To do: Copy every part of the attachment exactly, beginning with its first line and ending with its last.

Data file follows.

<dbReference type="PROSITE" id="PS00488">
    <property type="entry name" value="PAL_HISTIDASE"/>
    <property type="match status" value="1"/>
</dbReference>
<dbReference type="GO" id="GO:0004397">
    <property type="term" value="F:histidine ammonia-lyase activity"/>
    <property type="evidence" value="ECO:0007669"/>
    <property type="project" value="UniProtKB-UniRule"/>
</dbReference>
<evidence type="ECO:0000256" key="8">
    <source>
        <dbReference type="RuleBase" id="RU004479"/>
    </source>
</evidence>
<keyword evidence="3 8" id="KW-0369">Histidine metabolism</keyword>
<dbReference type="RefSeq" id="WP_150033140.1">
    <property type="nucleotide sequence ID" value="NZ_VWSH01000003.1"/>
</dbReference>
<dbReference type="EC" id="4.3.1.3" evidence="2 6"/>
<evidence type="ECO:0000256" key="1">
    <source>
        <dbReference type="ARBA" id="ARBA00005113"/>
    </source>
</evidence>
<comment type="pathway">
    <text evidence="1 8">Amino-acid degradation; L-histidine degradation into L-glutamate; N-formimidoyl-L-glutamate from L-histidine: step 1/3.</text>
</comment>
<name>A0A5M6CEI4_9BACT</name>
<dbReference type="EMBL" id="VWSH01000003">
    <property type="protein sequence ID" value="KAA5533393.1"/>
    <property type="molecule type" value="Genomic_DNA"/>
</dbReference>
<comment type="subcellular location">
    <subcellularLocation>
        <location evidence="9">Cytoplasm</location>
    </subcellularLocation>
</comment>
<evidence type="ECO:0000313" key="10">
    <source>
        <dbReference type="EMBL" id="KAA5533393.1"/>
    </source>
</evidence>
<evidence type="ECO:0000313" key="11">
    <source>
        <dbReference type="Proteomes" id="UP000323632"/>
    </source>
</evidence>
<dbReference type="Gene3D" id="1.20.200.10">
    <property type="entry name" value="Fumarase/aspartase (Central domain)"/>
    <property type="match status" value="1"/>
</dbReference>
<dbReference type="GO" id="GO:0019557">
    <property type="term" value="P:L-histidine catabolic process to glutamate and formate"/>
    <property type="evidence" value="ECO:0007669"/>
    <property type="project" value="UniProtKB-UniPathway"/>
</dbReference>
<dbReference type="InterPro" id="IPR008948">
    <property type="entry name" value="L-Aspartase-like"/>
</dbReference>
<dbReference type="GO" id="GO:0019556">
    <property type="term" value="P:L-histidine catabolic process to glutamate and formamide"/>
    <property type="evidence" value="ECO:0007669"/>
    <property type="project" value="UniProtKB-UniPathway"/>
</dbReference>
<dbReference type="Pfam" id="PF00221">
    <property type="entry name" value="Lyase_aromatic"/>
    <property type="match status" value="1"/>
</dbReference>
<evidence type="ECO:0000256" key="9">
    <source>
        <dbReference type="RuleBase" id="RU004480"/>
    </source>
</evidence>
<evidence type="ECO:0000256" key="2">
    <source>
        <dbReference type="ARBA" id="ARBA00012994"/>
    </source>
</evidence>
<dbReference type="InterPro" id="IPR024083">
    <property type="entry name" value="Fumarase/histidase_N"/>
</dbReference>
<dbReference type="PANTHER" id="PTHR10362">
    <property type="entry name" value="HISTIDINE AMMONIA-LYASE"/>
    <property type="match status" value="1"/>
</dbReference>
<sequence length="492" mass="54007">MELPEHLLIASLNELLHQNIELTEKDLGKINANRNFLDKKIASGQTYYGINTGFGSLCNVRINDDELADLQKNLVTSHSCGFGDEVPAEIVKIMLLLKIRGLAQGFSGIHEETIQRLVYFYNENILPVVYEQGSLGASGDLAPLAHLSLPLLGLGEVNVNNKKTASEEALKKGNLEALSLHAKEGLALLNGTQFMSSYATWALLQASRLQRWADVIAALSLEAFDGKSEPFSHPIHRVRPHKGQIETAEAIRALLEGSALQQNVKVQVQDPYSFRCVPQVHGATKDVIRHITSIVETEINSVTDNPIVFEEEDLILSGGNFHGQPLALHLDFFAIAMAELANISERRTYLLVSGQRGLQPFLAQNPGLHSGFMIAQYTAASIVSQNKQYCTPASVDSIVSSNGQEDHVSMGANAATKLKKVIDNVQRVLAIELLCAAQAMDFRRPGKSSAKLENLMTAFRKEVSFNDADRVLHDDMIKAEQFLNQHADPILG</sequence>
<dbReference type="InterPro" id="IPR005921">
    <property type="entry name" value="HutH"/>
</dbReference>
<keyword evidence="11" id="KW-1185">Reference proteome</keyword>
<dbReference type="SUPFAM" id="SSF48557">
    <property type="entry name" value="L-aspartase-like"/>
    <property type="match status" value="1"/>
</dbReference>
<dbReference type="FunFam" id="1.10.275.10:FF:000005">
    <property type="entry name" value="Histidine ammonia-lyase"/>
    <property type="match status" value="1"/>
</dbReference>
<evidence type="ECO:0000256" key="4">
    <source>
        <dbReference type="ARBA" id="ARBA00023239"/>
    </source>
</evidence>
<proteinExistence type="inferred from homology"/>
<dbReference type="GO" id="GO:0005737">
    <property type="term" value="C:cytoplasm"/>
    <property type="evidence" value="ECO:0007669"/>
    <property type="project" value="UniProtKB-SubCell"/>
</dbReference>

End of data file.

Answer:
<dbReference type="PROSITE" id="PS00488">
    <property type="entry name" value="PAL_HISTIDASE"/>
    <property type="match status" value="1"/>
</dbReference>
<dbReference type="GO" id="GO:0004397">
    <property type="term" value="F:histidine ammonia-lyase activity"/>
    <property type="evidence" value="ECO:0007669"/>
    <property type="project" value="UniProtKB-UniRule"/>
</dbReference>
<evidence type="ECO:0000256" key="8">
    <source>
        <dbReference type="RuleBase" id="RU004479"/>
    </source>
</evidence>
<keyword evidence="3 8" id="KW-0369">Histidine metabolism</keyword>
<dbReference type="RefSeq" id="WP_150033140.1">
    <property type="nucleotide sequence ID" value="NZ_VWSH01000003.1"/>
</dbReference>
<dbReference type="EC" id="4.3.1.3" evidence="2 6"/>
<evidence type="ECO:0000256" key="1">
    <source>
        <dbReference type="ARBA" id="ARBA00005113"/>
    </source>
</evidence>
<comment type="pathway">
    <text evidence="1 8">Amino-acid degradation; L-histidine degradation into L-glutamate; N-formimidoyl-L-glutamate from L-histidine: step 1/3.</text>
</comment>
<name>A0A5M6CEI4_9BACT</name>
<dbReference type="EMBL" id="VWSH01000003">
    <property type="protein sequence ID" value="KAA5533393.1"/>
    <property type="molecule type" value="Genomic_DNA"/>
</dbReference>
<comment type="subcellular location">
    <subcellularLocation>
        <location evidence="9">Cytoplasm</location>
    </subcellularLocation>
</comment>
<evidence type="ECO:0000313" key="10">
    <source>
        <dbReference type="EMBL" id="KAA5533393.1"/>
    </source>
</evidence>
<evidence type="ECO:0000313" key="11">
    <source>
        <dbReference type="Proteomes" id="UP000323632"/>
    </source>
</evidence>
<dbReference type="Gene3D" id="1.20.200.10">
    <property type="entry name" value="Fumarase/aspartase (Central domain)"/>
    <property type="match status" value="1"/>
</dbReference>
<dbReference type="GO" id="GO:0019557">
    <property type="term" value="P:L-histidine catabolic process to glutamate and formate"/>
    <property type="evidence" value="ECO:0007669"/>
    <property type="project" value="UniProtKB-UniPathway"/>
</dbReference>
<dbReference type="InterPro" id="IPR008948">
    <property type="entry name" value="L-Aspartase-like"/>
</dbReference>
<dbReference type="GO" id="GO:0019556">
    <property type="term" value="P:L-histidine catabolic process to glutamate and formamide"/>
    <property type="evidence" value="ECO:0007669"/>
    <property type="project" value="UniProtKB-UniPathway"/>
</dbReference>
<dbReference type="Pfam" id="PF00221">
    <property type="entry name" value="Lyase_aromatic"/>
    <property type="match status" value="1"/>
</dbReference>
<evidence type="ECO:0000256" key="9">
    <source>
        <dbReference type="RuleBase" id="RU004480"/>
    </source>
</evidence>
<evidence type="ECO:0000256" key="2">
    <source>
        <dbReference type="ARBA" id="ARBA00012994"/>
    </source>
</evidence>
<dbReference type="InterPro" id="IPR024083">
    <property type="entry name" value="Fumarase/histidase_N"/>
</dbReference>
<dbReference type="PANTHER" id="PTHR10362">
    <property type="entry name" value="HISTIDINE AMMONIA-LYASE"/>
    <property type="match status" value="1"/>
</dbReference>
<sequence length="492" mass="54007">MELPEHLLIASLNELLHQNIELTEKDLGKINANRNFLDKKIASGQTYYGINTGFGSLCNVRINDDELADLQKNLVTSHSCGFGDEVPAEIVKIMLLLKIRGLAQGFSGIHEETIQRLVYFYNENILPVVYEQGSLGASGDLAPLAHLSLPLLGLGEVNVNNKKTASEEALKKGNLEALSLHAKEGLALLNGTQFMSSYATWALLQASRLQRWADVIAALSLEAFDGKSEPFSHPIHRVRPHKGQIETAEAIRALLEGSALQQNVKVQVQDPYSFRCVPQVHGATKDVIRHITSIVETEINSVTDNPIVFEEEDLILSGGNFHGQPLALHLDFFAIAMAELANISERRTYLLVSGQRGLQPFLAQNPGLHSGFMIAQYTAASIVSQNKQYCTPASVDSIVSSNGQEDHVSMGANAATKLKKVIDNVQRVLAIELLCAAQAMDFRRPGKSSAKLENLMTAFRKEVSFNDADRVLHDDMIKAEQFLNQHADPILG</sequence>
<dbReference type="InterPro" id="IPR005921">
    <property type="entry name" value="HutH"/>
</dbReference>
<keyword evidence="11" id="KW-1185">Reference proteome</keyword>
<dbReference type="SUPFAM" id="SSF48557">
    <property type="entry name" value="L-aspartase-like"/>
    <property type="match status" value="1"/>
</dbReference>
<dbReference type="FunFam" id="1.10.275.10:FF:000005">
    <property type="entry name" value="Histidine ammonia-lyase"/>
    <property type="match status" value="1"/>
</dbReference>
<evidence type="ECO:0000256" key="4">
    <source>
        <dbReference type="ARBA" id="ARBA00023239"/>
    </source>
</evidence>
<proteinExistence type="inferred from homology"/>
<dbReference type="GO" id="GO:0005737">
    <property type="term" value="C:cytoplasm"/>
    <property type="evidence" value="ECO:0007669"/>
    <property type="project" value="UniProtKB-SubCell"/>
</dbReference>